Three executives of a South Korean company, which claimed to have found a sunken Russian treasure ship containing billions of dollars in gold, have been jailed, months after their scam fell apart.
Shinil Group attracted global attention when it claimed last year to have discovered the Dmitri Donskoii , a 5,800-ton warship that sank during the 1905 Battle of Tsushima, in the waters between present-day South Korea and Japan.
Reports from the time of the sinking suggested there was gold on board, which could now be worth upwards of $125 billion, a staggering sum which a Shinil representative at a closely-watched press conference downgraded to a still respectable $8.9 billion .
The company had hinted it would make an announcement at that event -- perhaps even showing photos and video of the gold. But nothing was forthcoming and questions were asked over the legitimacy of its previous images of the sunken ship.
Police raided the company amid allegations the story was cooked up to boost the shares of a steel company that Shinil executives had invested in before their supposed discovery. Shares in that company spiked following the announcement.
Shinil also attracted $7.6 million from thousands of investors excited about a potential windfall from the gold haul.
On Wednesday, the Seoul Southern District Court jailed the former vice-chairman of Shinil Group, surnamed Kim, for five years, while two other executives received jail terms of four and two years respectively.
No appeal request has been submitted so far, the court said.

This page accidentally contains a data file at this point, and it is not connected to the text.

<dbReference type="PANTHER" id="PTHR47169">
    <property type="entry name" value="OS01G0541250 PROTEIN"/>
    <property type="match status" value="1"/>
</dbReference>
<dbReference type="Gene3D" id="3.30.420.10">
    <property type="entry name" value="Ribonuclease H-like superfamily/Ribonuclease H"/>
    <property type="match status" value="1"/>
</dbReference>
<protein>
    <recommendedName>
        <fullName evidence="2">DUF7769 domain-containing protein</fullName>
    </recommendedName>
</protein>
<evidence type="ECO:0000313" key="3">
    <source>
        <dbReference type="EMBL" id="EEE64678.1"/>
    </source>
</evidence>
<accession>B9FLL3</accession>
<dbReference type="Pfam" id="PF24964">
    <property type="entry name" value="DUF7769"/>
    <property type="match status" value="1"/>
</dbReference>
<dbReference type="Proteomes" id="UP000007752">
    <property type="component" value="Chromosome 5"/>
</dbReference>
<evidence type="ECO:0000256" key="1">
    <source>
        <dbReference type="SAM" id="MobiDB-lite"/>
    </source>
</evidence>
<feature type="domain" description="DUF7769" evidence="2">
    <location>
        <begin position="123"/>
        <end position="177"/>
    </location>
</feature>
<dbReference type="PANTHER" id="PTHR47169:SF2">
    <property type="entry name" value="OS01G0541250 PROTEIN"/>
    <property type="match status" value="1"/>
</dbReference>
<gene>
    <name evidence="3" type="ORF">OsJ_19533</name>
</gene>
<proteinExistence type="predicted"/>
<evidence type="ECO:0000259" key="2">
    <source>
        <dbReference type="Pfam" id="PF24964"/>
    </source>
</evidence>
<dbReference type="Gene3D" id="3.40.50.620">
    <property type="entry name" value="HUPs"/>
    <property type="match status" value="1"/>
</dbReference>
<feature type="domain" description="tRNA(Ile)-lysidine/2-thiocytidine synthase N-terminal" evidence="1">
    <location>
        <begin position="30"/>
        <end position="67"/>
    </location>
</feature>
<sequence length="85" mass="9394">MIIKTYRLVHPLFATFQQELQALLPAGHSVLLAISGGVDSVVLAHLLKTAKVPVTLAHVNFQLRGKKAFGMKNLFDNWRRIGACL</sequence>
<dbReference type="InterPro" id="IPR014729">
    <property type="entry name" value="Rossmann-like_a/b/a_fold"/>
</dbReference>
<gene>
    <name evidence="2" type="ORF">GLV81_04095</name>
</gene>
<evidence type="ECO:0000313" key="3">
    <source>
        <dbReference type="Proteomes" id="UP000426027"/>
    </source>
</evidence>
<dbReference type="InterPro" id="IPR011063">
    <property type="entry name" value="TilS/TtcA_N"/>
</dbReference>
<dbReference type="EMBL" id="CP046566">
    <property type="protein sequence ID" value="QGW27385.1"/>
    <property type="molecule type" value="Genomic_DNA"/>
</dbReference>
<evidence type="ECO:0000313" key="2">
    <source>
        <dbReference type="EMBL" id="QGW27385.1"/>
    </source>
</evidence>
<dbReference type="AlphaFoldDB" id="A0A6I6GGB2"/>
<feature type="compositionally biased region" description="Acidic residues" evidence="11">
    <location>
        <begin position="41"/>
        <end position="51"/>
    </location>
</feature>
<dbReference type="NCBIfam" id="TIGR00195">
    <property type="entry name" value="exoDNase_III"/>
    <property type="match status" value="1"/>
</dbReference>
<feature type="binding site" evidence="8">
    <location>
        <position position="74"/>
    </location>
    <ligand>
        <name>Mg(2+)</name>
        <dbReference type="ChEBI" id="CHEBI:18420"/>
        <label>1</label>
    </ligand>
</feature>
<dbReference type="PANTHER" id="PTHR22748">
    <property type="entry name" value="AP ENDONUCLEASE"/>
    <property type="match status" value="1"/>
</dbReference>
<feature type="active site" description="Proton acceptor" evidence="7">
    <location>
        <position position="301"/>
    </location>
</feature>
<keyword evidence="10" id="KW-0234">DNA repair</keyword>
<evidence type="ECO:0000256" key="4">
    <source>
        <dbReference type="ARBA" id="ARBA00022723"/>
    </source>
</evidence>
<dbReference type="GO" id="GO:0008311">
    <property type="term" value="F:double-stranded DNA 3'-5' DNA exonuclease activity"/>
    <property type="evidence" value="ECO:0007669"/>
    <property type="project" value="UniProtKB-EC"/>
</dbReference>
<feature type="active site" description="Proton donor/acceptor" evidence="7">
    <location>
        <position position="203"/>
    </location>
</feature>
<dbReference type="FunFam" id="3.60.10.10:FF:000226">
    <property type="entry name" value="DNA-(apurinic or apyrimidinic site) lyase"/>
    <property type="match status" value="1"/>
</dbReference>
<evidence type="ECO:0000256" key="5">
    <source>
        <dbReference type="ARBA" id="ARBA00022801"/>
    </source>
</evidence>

The Dmitri Donskoii, a first-class armored cruiser, first set sail in the 1880s and sank during the Russo-Japanese War, which Moscow eventually lost.
Since then, rumors have abounded that it carried a huge sum in gold coins -- as much as 14,000 metric tons by one estimate -- to fund the Russian war effort. The stories persisted even though numerous experts and government officials cast doubt on them.
"She was a very old and slow ship ... a very unlikely candidate to be entrusted with transporting a tenth of all the gold ever mined in the world," wrote Constantine Pleshakov, author of "The Tsar's Last Armada: The Epic Journey to the Battle of Tsushima."
"Not to mention that even though Tsar Nicholas II was rather thickheaded, he would never have ordered the transport of such a large amount of gold by ship from St Petersburg to Vladivostok when he had the Trans-Siberian Railroad at his disposal."
But that logic hadn't discourage previous claims. In 2000 , South Korean company Dong-ah Construction said it would attempt to salvage the ship, causing its stock price to surge. But the company did not manage to recover the ship and eventually went bankrupt .
Later, Sergei Klimovsky, then head of scholarly research at the Central Naval Museum in St. Petersburg, said there was "no archival material or scientific evidence to support the idea that there is gold (on board)."
"This question of gold on Russian warships occasionally arises, but there is none, and the Koreans will be wasting their money," he added.